From time to time real life intrudes. Even the grandest aristos had sons at the front – Alan Lennox-Boyd, Channon’s promiscuous brother-in-law, lost his three brothers. In the final months of the war V2 rockets start to fall and Belgravia is not immune. There are occasional references to ordinary people. In December 1944 the author makes a rare journey by Underground and notes that the stations are full of “miserable heaps of dirty humanity” sleeping in bunks. His journey between his London residence and his country estate takes him through the East End, and he cannot have failed to notice the destruction and grinding poverty. On one such journey his Rolls-Royce develops a puncture and the author notes that the locals, far from being sympathetic, are hostile. By and large, however, he inhabits a parallel universe to most British citizens, who in that age of deference can have little or no inkling of how the upper classes lived. Those classes were in for a shock.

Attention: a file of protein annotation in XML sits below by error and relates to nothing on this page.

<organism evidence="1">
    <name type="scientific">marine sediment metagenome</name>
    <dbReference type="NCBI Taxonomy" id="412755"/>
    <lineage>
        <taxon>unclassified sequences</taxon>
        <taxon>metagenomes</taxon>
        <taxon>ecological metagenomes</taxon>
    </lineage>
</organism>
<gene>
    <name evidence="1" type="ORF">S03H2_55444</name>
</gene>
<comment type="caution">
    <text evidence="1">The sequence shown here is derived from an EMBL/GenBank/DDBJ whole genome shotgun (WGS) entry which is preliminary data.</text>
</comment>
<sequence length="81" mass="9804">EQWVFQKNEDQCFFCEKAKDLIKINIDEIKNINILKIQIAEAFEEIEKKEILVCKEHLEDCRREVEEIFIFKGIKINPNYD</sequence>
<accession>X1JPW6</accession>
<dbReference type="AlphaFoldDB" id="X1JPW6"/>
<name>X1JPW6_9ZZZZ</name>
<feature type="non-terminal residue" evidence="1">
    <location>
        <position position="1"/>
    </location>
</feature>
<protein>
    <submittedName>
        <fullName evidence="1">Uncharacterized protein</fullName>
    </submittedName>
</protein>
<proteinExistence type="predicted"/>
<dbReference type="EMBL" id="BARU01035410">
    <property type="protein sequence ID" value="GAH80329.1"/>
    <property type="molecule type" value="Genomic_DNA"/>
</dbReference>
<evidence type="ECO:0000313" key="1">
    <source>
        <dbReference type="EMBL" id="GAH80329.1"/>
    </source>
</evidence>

In 1945 the anticipated Tory landslide does not materialize. Instead the electorate returns a Labor government with a big majority. Channon clings on to his Southend constituency, while professing himself “shocked by the country’s treachery”. What passes for normal life nonetheless quickly resumes. Witness this entry for November 1947, while the nation is mired in rationing and austerity: “[I] lunched with Lady Lowther in a large private dining room at the Ritz, a party in honor of Her Majesty of Spain.” That evening Channon hosts a dinner party at Belgrave Square, by now back to its full complement of ten servants. “The house looked very magnificent, lit up and daubed with chrysanthemums from Kelvedon. I made strong cocktails and laced them with Benzedrine which always makes a party go … Everyone was in gala dress, men in white dress, women dripping with jewels.” Next day’s entry begins: “the town rings with the brilliance and beauty of my party…”.